Abstract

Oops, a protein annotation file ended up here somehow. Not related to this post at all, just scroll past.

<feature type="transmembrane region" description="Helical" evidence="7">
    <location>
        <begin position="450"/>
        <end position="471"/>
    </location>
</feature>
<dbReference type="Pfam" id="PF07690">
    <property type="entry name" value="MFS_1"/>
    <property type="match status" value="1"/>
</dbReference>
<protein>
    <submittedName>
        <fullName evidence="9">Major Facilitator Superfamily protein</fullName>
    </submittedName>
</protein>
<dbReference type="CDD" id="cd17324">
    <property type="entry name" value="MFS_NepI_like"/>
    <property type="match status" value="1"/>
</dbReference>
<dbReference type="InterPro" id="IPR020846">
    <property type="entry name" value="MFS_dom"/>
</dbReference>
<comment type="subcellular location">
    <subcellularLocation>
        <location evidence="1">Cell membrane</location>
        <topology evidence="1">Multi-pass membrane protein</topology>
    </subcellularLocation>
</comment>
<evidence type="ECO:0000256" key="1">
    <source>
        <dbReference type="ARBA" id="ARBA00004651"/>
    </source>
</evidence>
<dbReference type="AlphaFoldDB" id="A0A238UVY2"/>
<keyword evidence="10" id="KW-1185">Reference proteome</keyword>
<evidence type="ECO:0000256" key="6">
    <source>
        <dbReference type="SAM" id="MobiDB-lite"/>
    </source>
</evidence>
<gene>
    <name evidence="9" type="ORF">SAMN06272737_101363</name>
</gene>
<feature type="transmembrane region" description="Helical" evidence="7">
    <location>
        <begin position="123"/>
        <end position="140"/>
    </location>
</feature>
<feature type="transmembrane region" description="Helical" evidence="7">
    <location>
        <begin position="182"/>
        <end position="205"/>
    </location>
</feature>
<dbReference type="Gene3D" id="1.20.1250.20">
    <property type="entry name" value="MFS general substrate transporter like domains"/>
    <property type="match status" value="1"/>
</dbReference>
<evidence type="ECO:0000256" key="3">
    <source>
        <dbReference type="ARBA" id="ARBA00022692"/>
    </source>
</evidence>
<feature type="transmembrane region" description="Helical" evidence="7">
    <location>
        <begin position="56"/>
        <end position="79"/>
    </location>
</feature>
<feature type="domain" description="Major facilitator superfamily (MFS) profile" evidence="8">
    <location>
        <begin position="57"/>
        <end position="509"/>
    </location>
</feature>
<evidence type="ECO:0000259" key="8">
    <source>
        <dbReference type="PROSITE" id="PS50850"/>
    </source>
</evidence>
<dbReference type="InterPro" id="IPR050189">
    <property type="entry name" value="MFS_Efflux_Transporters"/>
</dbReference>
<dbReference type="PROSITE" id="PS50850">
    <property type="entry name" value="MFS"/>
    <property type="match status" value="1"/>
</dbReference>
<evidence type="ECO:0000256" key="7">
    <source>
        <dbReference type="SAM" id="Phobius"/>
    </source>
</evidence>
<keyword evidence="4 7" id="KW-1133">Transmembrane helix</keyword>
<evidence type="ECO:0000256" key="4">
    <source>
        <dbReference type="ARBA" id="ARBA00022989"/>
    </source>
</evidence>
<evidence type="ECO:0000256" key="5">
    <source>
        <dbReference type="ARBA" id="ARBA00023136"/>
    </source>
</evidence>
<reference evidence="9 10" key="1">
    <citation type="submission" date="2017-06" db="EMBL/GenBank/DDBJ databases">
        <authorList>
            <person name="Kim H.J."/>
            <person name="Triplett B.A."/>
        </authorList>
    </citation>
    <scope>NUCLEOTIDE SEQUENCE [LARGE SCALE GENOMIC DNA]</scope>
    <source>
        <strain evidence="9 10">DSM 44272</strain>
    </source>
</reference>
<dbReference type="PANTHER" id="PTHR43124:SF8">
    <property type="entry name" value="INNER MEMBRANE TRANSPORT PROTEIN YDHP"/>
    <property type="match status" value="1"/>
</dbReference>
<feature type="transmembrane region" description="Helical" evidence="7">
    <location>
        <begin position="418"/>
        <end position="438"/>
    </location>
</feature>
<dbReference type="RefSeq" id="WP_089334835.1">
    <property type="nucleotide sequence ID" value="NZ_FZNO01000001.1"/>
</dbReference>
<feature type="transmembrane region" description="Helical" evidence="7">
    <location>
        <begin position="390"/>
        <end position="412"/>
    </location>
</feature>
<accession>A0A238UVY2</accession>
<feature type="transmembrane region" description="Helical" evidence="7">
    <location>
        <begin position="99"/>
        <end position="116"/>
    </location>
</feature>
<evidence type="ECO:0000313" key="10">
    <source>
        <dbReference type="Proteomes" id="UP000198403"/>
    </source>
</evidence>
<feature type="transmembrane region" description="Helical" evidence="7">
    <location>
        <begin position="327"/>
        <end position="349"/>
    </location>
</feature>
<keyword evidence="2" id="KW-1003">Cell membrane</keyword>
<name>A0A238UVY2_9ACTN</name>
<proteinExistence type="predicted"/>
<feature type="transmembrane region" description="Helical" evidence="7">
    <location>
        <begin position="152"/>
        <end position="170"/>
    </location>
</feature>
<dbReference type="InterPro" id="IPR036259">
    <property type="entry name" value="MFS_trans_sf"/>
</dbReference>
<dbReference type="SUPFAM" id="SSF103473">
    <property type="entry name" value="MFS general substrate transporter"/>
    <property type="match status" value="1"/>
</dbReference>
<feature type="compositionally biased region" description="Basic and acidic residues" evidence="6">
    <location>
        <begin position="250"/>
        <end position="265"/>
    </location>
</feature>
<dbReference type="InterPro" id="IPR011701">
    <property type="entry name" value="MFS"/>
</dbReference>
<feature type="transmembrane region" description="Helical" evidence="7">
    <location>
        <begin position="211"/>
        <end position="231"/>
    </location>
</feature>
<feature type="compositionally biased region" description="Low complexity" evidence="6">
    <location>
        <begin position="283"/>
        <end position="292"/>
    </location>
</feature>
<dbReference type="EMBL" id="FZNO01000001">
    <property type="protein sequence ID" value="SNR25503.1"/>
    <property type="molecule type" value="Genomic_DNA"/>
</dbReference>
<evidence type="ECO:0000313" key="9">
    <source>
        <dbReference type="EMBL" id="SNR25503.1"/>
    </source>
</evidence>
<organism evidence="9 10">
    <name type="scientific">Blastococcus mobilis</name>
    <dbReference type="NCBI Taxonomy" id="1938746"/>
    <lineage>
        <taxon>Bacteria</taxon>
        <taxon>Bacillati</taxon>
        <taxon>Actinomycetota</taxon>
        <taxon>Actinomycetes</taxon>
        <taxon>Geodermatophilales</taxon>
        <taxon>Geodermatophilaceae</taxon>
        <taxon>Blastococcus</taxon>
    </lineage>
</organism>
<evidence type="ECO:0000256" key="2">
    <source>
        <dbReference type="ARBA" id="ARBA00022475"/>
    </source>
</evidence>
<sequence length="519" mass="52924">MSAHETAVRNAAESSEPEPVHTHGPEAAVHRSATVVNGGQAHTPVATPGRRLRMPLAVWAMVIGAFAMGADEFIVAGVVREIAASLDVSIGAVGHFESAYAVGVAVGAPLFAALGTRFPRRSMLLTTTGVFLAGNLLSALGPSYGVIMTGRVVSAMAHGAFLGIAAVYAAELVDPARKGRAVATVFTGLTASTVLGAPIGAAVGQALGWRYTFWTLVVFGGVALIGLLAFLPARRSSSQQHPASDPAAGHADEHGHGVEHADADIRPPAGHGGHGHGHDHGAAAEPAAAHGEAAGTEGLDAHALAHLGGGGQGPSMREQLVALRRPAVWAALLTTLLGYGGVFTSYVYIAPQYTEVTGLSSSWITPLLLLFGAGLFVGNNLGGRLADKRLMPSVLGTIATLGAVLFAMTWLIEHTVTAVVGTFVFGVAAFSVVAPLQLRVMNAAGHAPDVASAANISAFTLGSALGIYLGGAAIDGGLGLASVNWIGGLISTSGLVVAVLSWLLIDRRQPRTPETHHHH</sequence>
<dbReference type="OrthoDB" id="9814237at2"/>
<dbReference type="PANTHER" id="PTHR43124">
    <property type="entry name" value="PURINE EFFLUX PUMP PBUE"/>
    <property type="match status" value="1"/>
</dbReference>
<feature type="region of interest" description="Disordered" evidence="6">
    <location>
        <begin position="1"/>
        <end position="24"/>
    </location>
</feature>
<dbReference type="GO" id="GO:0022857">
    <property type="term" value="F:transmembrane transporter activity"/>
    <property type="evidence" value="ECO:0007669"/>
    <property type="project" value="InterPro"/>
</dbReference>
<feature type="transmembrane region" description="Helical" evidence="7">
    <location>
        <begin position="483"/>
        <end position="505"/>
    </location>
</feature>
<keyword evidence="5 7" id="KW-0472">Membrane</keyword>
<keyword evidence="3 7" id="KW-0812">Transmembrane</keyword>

Volcanic strata in the Skaftafell region, southeast Iceland, record a sequence of at least 16 glacial and interglacial intervals since 5 Ma. Two composite sections of 2 to 2.8 km thickness have been constructed from multiple, overlapping, cliff profiles. The timing of alternating sequences of subaerial lava flows, pillow basalts, and hyaloclastite deposits is provided by magnetostratigraphic mapping and K-Ar radiometric dating. We find that the frequency and intensity of glaciations increased significantly at ca. 2.6 Ma, and particularly since 0.8 Ma, amplifying topographic relief in this area from <100 m to ∼2 km. These changes correlate with increases in global ice volume, ice-rafted debris, and development from local to regional glacial conditions in the North Atlantic.

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